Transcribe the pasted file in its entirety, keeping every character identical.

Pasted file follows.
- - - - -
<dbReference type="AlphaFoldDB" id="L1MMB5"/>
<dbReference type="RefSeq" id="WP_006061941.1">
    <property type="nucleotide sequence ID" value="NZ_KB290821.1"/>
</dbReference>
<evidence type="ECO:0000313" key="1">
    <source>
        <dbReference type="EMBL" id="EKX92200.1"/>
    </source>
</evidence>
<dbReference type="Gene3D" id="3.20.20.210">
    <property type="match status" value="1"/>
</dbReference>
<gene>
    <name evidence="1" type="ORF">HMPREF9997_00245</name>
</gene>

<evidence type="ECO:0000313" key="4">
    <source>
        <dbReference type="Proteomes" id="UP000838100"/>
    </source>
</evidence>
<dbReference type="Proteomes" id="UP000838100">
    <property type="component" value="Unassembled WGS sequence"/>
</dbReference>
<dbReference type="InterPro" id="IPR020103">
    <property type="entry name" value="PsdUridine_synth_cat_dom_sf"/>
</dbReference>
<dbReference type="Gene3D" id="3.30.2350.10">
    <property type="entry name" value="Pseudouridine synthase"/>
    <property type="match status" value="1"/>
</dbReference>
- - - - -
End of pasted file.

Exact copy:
<dbReference type="AlphaFoldDB" id="L1MMB5"/>
<dbReference type="RefSeq" id="WP_006061941.1">
    <property type="nucleotide sequence ID" value="NZ_KB290821.1"/>
</dbReference>
<evidence type="ECO:0000313" key="1">
    <source>
        <dbReference type="EMBL" id="EKX92200.1"/>
    </source>
</evidence>
<dbReference type="Gene3D" id="3.20.20.210">
    <property type="match status" value="1"/>
</dbReference>
<gene>
    <name evidence="1" type="ORF">HMPREF9997_00245</name>
</gene>

<evidence type="ECO:0000313" key="4">
    <source>
        <dbReference type="Proteomes" id="UP000838100"/>
    </source>
</evidence>
<dbReference type="Proteomes" id="UP000838100">
    <property type="component" value="Unassembled WGS sequence"/>
</dbReference>
<dbReference type="InterPro" id="IPR020103">
    <property type="entry name" value="PsdUridine_synth_cat_dom_sf"/>
</dbReference>
<dbReference type="Gene3D" id="3.30.2350.10">
    <property type="entry name" value="Pseudouridine synthase"/>
    <property type="match status" value="1"/>
</dbReference>